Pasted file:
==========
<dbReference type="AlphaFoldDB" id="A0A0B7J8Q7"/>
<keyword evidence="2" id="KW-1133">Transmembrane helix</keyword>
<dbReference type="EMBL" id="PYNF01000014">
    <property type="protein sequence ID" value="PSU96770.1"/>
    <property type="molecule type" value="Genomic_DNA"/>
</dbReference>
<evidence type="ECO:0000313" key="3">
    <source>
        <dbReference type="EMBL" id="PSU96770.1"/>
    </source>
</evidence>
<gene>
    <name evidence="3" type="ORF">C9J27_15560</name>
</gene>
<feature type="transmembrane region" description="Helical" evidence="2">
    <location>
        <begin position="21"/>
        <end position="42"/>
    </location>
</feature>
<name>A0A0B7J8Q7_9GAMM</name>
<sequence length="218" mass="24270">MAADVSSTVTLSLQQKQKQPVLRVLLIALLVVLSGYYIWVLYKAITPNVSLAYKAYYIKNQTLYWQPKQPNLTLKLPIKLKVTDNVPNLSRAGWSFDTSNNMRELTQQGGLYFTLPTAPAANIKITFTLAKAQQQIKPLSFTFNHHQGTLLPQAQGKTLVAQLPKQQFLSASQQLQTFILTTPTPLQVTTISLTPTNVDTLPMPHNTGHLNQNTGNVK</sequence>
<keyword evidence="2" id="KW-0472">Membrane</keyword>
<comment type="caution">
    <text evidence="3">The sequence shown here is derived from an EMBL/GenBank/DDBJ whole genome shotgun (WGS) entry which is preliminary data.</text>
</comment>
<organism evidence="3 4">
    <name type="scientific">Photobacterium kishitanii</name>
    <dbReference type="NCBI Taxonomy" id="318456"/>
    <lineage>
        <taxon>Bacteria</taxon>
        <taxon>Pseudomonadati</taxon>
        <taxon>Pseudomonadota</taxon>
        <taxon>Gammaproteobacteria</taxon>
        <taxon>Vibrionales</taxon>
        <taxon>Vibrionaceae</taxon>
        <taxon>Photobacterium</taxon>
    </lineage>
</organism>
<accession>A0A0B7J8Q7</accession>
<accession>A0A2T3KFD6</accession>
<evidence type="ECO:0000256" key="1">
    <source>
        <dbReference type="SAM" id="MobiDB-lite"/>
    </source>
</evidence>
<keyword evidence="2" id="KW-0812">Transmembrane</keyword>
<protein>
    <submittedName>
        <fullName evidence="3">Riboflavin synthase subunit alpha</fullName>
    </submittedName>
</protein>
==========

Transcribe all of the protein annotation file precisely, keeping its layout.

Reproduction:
<dbReference type="AlphaFoldDB" id="A0A0B7J8Q7"/>
<keyword evidence="2" id="KW-1133">Transmembrane helix</keyword>
<dbReference type="EMBL" id="PYNF01000014">
    <property type="protein sequence ID" value="PSU96770.1"/>
    <property type="molecule type" value="Genomic_DNA"/>
</dbReference>
<evidence type="ECO:0000313" key="3">
    <source>
        <dbReference type="EMBL" id="PSU96770.1"/>
    </source>
</evidence>
<gene>
    <name evidence="3" type="ORF">C9J27_15560</name>
</gene>
<feature type="transmembrane region" description="Helical" evidence="2">
    <location>
        <begin position="21"/>
        <end position="42"/>
    </location>
</feature>
<name>A0A0B7J8Q7_9GAMM</name>
<sequence length="218" mass="24270">MAADVSSTVTLSLQQKQKQPVLRVLLIALLVVLSGYYIWVLYKAITPNVSLAYKAYYIKNQTLYWQPKQPNLTLKLPIKLKVTDNVPNLSRAGWSFDTSNNMRELTQQGGLYFTLPTAPAANIKITFTLAKAQQQIKPLSFTFNHHQGTLLPQAQGKTLVAQLPKQQFLSASQQLQTFILTTPTPLQVTTISLTPTNVDTLPMPHNTGHLNQNTGNVK</sequence>
<keyword evidence="2" id="KW-0472">Membrane</keyword>
<comment type="caution">
    <text evidence="3">The sequence shown here is derived from an EMBL/GenBank/DDBJ whole genome shotgun (WGS) entry which is preliminary data.</text>
</comment>
<organism evidence="3 4">
    <name type="scientific">Photobacterium kishitanii</name>
    <dbReference type="NCBI Taxonomy" id="318456"/>
    <lineage>
        <taxon>Bacteria</taxon>
        <taxon>Pseudomonadati</taxon>
        <taxon>Pseudomonadota</taxon>
        <taxon>Gammaproteobacteria</taxon>
        <taxon>Vibrionales</taxon>
        <taxon>Vibrionaceae</taxon>
        <taxon>Photobacterium</taxon>
    </lineage>
</organism>
<accession>A0A0B7J8Q7</accession>
<accession>A0A2T3KFD6</accession>
<evidence type="ECO:0000256" key="1">
    <source>
        <dbReference type="SAM" id="MobiDB-lite"/>
    </source>
</evidence>
<keyword evidence="2" id="KW-0812">Transmembrane</keyword>
<protein>
    <submittedName>
        <fullName evidence="3">Riboflavin synthase subunit alpha</fullName>
    </submittedName>
</protein>